ARLINGTON, United States — The chief U.S. negotiator shrugged his shoulders when asked about signs of trouble in the NAFTA talks on Sunday. John Melle pulled open a door, entered a work room, and offered a one-word reply about how it's going.
"Fabulous," he said.
Upon leaving those rooms, people are saying the exact opposite. The No. 1 discussion topic at this current round is whether Melle's team is being ordered to sabotage the talks, so President Donald Trump can declare NAFTA has failed.
That's because the U.S. team has unfurled a half-dozen bombshells so far beyond the realm of what's palatable to the other parties that it's all but exploded earlier hopes of a quick, easy negotiation.
The other countries are scrutinizing the body language of U.S. negotiators as they present ideas like a sunset clause that could end NAFTA after five years; ask to gut the deal's enforcement mechanisms; and pursue non-starter ideas on dairy, textiles, automobiles and Buy American rules.
Some of these American negotiators built the very agreement they're now proposing to strip down. Melle has even praised NAFTA's successes. One non-U.S. official described the body language of American negotiators as: "Kind of sheepish. They say, 'We don't have any flexibility on this.'"
Another used an analogy: "The (U.S.) negotiators are like lawyers who hate their clients."
Everyone is now watching Donald Trump.
The president has repeatedly stated his desire to invoke NAFTA's termination clause, allowing him to cancel the deal on six months' notice, in order to scare other countries into making concessions.
It would fit a tactic Trump has been accused of: Break now, fix later.
Critics have said Trump used this strategy on health care, undocumented young migrants, and the Iran nuclear deal — breaking an existing policy, then ordering others to put together a replacement, in a hurry, before a deadline hits, and chaos ensues.
Could he try it on NAFTA?
A front-page New York Times article on Sunday on Trump's approach concludes with an analyst comparing Iran and NAFTA.
Iran's foreign minister sees parallels himself.
Javad Zarif linked the NAFTA scrap to the one involving his country in an interview that aired Sunday: "This administration is withdrawing from everything. Somebody called it the, 'Withdrawal Doctrine,' for this administration. It's withdrawing from NAFTA. It's withdrawing from Trans Pacific Partnership. It's withdrawing from UNESCO," Zarif said in a CBS interview.
"So people cannot trust anymore the word of the United States. You see, in order to bring United States on board for many of these international agreements, a lot of people make a lot of concessions. Now nobody is going to make any concessions to the United States because they know that the next U.S. president will come back and say, 'It wasn't enough.'"
The Canadian and Mexican governments intend to sit through the storm.
They say there are no plans to walk out, or make aggressive counter-demands, like pushing their own non-starters — such as free trade in softwood lumber. They say they're better off working patiently.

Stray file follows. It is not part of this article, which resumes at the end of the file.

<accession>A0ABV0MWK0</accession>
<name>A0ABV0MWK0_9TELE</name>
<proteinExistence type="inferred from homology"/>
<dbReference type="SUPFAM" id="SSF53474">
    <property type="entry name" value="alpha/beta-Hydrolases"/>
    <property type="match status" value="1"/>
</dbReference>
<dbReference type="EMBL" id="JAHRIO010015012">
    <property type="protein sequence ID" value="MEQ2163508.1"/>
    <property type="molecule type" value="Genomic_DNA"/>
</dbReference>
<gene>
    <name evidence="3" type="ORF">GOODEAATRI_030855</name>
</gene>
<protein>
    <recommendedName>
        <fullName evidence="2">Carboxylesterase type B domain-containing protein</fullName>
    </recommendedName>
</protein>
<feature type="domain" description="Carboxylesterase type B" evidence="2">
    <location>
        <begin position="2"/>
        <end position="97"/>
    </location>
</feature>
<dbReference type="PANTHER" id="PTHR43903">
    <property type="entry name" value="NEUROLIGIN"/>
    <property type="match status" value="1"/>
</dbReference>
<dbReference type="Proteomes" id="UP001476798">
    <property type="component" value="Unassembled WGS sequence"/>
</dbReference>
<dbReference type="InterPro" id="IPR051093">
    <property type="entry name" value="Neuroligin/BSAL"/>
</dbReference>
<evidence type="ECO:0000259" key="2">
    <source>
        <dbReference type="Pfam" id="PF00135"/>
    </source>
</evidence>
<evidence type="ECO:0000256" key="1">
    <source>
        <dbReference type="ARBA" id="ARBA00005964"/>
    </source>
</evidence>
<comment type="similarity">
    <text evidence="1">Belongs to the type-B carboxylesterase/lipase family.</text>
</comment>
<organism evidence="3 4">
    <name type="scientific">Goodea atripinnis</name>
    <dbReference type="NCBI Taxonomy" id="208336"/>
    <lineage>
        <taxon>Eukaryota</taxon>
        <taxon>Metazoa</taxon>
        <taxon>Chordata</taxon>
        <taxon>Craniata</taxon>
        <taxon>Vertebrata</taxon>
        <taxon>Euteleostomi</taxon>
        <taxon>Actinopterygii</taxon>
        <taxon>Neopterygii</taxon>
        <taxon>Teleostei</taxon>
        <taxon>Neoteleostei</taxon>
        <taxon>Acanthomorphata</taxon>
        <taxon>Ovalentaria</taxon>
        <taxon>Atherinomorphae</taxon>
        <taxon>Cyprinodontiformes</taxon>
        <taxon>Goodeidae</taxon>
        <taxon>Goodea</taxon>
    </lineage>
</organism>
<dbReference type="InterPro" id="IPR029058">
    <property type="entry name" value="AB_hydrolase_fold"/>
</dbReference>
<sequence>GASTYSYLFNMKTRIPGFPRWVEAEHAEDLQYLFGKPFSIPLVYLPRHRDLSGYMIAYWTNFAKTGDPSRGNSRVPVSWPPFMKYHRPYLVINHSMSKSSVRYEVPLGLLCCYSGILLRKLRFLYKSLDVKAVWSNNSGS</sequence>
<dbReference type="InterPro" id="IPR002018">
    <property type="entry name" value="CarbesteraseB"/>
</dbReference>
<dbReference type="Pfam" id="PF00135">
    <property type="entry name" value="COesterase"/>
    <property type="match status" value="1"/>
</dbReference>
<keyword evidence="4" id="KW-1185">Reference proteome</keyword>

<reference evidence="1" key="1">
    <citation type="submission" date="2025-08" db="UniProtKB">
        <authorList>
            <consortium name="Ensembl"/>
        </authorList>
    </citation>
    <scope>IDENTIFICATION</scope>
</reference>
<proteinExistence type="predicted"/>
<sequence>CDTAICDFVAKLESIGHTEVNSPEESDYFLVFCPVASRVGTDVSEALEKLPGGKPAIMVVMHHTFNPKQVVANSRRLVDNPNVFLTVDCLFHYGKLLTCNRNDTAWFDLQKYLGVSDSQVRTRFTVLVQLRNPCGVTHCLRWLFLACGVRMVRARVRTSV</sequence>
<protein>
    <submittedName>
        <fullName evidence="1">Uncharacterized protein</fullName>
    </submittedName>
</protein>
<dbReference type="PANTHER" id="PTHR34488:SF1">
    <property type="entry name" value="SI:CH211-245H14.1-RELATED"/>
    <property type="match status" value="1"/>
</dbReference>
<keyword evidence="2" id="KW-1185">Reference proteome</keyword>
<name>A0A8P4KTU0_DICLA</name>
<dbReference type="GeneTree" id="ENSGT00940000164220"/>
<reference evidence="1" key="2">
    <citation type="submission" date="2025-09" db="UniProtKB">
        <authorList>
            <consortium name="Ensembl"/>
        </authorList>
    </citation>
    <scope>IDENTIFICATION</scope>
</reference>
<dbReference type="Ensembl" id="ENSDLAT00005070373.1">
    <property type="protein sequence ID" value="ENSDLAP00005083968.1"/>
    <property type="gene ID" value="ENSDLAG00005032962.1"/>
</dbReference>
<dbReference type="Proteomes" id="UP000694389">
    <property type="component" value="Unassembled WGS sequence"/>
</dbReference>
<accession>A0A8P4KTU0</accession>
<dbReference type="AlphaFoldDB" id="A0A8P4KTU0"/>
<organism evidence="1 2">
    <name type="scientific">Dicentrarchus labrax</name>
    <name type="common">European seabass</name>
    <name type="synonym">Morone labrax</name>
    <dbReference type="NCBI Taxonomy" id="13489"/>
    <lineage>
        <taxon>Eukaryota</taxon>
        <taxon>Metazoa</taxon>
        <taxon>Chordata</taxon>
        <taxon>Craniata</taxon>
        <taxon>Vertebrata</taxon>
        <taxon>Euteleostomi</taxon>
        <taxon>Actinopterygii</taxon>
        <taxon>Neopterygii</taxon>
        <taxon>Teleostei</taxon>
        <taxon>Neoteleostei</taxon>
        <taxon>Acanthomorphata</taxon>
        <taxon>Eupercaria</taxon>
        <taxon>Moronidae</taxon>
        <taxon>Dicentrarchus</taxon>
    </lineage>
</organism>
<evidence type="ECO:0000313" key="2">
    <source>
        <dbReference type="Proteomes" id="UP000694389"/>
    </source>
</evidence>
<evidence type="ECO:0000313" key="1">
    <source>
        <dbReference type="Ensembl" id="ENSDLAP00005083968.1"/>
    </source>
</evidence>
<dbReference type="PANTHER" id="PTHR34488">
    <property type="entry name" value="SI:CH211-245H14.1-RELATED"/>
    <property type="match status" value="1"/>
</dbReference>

Officials do profess to being perplexed about Trump's goal.
Several Canadians said it's unclear: Is Trump trying to get other countries to leave the table, declare talks have failed, and invoke NAFTA's six-month termination clause? Or is this just overly dramatic early bargaining — a la, "Art of the Deal"?
But one thing is increasingly clear, they say: hopes are fading for a quick deal by Christmas.
"Do we want a deal? Yes. Do we want a quick deal? Yes," one official said. "But are we gonna take any deal just to wrap up quickly? Obviously not. If it takes more time, it takes more time."
The initial rush for an agreement was prompted by the political calendar, as some worried that if a deal wasn't completed by the time national election campaigns start in Mexico and the U.S. next year, it won't happen before 2019.
And that would mean an extra year of uncertainty watching Trump — scrutinizing whether he's readying to pull the plug on NAFTA.
That lingering uncertainty over NAFTA, coupled with homeowners' concerns about possible interest hikes, are acting as drags on an otherwise strong economy, the Bank of Canada governor said last weekend.
"These are sources of angst," Stephen Poloz told reporters.
He said it's hard to predict the economic impact of a NAFTA termination. He said the bank's own models rely on research from people like Dan Ciuriak, who assesses the impact of different tariffs on business decision-making.
Ciuriak used to run the computer-modelling unit at Canada's foreign-affairs ministry. Now a private consultant, he happens to be working on such a study about what would happen under different scenarios — ranging from the end of NAFTA, to the end of all trade deals with the U.S.
He's still crunching the numbers, and won't publish for another couple of weeks.
But his early estimate is that ending free trade would slice 2.5 per cent from the Canadian economy. He says the initial shock might be more severe.
"That's the ballpark," said Ciuriak, who will publish his study with the C.D. Howe Institute.
"That actual pathway to that (eventual) figure may be worse."